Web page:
“This announcement demonstrates the UK government’s commitment to translating that research and development (R&D) leadership into a working fusion reactor. We are excited to work with our partners to take the next step towards a fusion-powered future.”

View from India: Industry 4.0 – connected, automated, electrified

July 25th, 2018 no comment

Industries both big and small are on the cusp of a transformation. Increased connectivity and flexible production are some of the desired results emerging from key technologies that help connect, automate and electrify systems and processes.

Key technologies such as Internet of Things (IoT), big data and artificial intelligence (AI) are giving a value-add to many processes across industries, which perhaps did not exist till these technologies were integrated into the system.

“The trend is accelerating and in order to broaden our portfolio of product lifecycle management (PLM) software for designing IoT applications, we have acquired Carriots in 2017. Through this Spanish company, we have fine-tuned our focus on IoT and analytics, and AI and machine learning (ML). It has also given us a gateway to digital twins,” said Pavan Kumar, vice president South Asia and managing director, India, Altair, speaking at the India Altair Technology Conference, 2018 India ATCx Simulation-Driven Innovation.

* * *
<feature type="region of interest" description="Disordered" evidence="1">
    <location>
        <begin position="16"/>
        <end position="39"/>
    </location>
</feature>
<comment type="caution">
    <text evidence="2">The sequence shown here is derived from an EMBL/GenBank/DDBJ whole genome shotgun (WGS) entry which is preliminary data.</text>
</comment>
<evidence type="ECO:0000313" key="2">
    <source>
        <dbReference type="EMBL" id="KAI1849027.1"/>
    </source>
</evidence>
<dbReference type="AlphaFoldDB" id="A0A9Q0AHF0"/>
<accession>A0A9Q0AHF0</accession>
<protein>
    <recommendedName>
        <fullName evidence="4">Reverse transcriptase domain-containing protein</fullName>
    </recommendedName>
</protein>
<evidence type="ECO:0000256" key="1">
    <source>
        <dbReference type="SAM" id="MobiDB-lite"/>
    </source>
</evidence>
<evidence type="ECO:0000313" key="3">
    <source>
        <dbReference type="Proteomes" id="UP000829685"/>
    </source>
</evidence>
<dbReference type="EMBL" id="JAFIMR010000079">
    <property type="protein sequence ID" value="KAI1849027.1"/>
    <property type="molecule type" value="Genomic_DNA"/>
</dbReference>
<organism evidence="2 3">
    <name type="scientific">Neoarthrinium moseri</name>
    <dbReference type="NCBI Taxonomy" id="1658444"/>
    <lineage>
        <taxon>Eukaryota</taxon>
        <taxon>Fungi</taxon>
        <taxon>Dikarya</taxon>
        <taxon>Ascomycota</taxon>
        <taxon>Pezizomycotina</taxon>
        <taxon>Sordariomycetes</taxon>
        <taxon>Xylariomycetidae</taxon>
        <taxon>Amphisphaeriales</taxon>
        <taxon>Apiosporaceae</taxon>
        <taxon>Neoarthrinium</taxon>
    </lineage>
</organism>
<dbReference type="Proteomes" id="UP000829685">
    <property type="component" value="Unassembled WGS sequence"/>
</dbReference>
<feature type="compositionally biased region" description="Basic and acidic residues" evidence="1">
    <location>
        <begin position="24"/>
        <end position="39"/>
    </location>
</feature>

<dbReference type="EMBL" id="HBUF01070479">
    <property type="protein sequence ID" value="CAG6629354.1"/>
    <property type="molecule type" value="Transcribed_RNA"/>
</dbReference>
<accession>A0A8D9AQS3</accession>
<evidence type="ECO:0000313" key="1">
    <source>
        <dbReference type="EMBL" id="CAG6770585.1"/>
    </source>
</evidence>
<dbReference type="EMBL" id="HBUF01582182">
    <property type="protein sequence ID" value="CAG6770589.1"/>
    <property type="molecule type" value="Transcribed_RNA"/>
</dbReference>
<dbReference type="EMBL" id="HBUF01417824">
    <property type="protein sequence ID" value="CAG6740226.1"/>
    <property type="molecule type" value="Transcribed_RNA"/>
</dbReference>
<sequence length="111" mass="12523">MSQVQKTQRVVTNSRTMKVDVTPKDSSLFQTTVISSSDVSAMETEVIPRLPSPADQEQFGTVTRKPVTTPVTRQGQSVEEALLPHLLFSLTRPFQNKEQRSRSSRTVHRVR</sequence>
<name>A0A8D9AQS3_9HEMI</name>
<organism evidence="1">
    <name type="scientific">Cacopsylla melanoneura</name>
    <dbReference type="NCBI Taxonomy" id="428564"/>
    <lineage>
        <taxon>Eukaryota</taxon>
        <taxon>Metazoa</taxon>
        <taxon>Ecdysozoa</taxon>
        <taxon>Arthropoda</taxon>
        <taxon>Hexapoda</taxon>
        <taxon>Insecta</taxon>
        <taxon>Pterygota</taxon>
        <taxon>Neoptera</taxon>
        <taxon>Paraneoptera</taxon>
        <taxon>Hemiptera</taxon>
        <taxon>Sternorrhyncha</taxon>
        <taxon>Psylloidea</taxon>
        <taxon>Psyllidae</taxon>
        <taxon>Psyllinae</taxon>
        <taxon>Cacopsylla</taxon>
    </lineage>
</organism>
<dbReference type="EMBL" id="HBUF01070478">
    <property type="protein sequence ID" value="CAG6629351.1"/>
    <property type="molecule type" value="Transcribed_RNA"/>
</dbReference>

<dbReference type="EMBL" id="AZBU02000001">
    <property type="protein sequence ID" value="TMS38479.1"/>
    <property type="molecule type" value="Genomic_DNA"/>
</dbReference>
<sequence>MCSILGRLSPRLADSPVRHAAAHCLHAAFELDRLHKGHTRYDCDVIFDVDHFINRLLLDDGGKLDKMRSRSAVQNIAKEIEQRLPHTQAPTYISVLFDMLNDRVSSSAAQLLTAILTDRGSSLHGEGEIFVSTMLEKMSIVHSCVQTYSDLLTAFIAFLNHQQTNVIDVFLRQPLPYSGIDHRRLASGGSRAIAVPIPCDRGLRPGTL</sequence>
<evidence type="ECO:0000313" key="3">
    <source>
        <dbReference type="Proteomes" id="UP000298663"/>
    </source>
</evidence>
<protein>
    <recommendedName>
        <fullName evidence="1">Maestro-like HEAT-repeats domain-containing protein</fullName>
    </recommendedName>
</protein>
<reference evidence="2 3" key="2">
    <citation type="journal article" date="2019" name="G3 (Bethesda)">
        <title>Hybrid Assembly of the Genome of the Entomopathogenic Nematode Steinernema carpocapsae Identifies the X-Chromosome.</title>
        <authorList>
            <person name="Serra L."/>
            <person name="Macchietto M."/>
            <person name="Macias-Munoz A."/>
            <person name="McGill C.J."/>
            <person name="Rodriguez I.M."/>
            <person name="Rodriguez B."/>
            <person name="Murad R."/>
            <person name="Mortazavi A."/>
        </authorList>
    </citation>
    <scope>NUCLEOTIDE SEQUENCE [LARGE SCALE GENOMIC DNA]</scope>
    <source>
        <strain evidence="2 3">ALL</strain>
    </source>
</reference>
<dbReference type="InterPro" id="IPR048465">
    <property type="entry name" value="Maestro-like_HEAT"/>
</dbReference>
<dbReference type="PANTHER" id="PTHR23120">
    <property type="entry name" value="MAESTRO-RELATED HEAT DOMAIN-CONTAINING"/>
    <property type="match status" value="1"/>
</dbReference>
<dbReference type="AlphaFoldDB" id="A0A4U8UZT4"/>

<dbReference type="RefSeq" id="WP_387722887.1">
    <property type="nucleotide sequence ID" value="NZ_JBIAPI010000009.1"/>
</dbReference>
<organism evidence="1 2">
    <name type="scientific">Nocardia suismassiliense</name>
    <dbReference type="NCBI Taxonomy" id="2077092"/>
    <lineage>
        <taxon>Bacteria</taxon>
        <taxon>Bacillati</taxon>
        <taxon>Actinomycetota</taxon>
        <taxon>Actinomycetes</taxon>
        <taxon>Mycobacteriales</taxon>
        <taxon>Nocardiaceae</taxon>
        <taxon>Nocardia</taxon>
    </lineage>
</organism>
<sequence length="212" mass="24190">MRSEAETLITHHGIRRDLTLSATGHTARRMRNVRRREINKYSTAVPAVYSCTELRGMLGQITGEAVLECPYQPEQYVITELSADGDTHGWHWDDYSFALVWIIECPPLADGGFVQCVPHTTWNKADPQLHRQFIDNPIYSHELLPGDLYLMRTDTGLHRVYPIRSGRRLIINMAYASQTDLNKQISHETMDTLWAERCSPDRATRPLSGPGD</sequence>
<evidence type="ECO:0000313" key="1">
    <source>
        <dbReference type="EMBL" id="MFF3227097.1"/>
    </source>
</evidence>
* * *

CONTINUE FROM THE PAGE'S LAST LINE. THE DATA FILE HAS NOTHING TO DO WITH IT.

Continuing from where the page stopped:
In an effort to create a skilled workforce to meet the upcoming technological demands, the company has signed a Memorandum of Understanding (MoU) with KLE Technological University (KLE Tech) to set up an Altair Design Innovation center (ADIC) at the KLE University Hubballi campus in Karnataka. The effort is to develop and facilitate competency on commercial finite element method (FEM) software from Altair called HyperWorks.

While a lot is expected from this campus, another tech trend to watch out for is 3D printing. We have already seen its application in healthcare and now it is all set to become integral to mainstream engineering products. Understandably, 3D printing tools are becoming lighter and cheaper. “An interesting development is that 3D printing is moving into the non-traditional world. A case in point is the printing of affordable houses for communities that live in poverty,” explained Pavan Kumar.

It’s pertinent to integrate new technologies into digital businesses because the demand for digitised operations has opened out a world of opportunities. “Digital transformation is the fourth industrial revolution and it will be worth $490 billion by 2022, IoT will share 20 per cent of the digital transformation,” highlighted Rajeev Kumar B R, Head of Engineering, Robert Bosch.